This is a series on Teal and Levels of Work. Here is the backstory for the series in case you are interested in the context. The purpose for the series is to explore the tenets of Teal through the lens of Levels of Work.
My last post on Hidden Hierarchy, took a close look at Buurtzorg, where nurses in self-managed groups of 10-12 make decisions related to intake, scheduling, planning, holiday and vacation coverage. These are all decisions well within the timespan capability of each team. This slice of the organization has clear accountability for those issues and with that accountability must come the authority to make those decisions.
Laloux describes the authority exists because there is no managerial hierarchy with oversight that might question or reverse a decision made collectively by the team. Elliott Jaques, in the schema of levels of work would describe the authority as “timespan of discretion.” Each team has full discretion to make decisions and solve problems related to tasks identified at that level of work. The authority doesn’t exist in the absence of management, the authority is expressly assigned to the team.
With authority must come accountability. Laloux describes the nursing teams as accountable for their own output, without managerial oversight. This appears to work well, until it doesn’t.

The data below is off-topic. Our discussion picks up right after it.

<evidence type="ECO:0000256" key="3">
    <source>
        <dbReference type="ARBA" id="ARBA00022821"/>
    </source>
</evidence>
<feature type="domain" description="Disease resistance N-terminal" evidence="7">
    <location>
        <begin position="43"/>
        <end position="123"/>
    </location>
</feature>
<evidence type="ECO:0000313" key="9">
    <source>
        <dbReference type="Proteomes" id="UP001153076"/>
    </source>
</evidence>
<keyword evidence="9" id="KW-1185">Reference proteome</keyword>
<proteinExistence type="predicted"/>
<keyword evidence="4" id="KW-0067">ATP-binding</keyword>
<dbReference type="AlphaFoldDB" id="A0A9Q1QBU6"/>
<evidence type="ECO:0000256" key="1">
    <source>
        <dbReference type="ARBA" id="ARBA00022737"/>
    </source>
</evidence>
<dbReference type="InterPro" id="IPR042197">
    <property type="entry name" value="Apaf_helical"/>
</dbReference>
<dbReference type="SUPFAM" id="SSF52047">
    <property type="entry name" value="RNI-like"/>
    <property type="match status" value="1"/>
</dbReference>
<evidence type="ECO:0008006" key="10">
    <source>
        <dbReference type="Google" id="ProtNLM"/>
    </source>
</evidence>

When, it doesn’t, there are “coaches.”
Elliott would always be looking for “who is the manager?” He would not be looking for the mandated manager, but the observable manager. Who is bringing value to the problem solving and decision making of the team? At Buurtzorg, there are coaches who provide facilitation along defined problem solving models (I am reminded of Eli Goldratt’s Conflict Resolution Cloud).
It is incumbent on the coach to set context (in the form of questions), seek clarity in the issue or problem and bring the team to its own resolution. I think we just found the manager.
In short, the founder of Buurtzorg, Jos de Blok, found a way to grow the organization by driving decisions down to the appropriate level of work, organizing small teams to do that work. The design is perfectly scale-able to the current tune of approximately 10,000 nurses.
There is a hierarchy, not a hierarchy of power, but a hierarchy of accountability.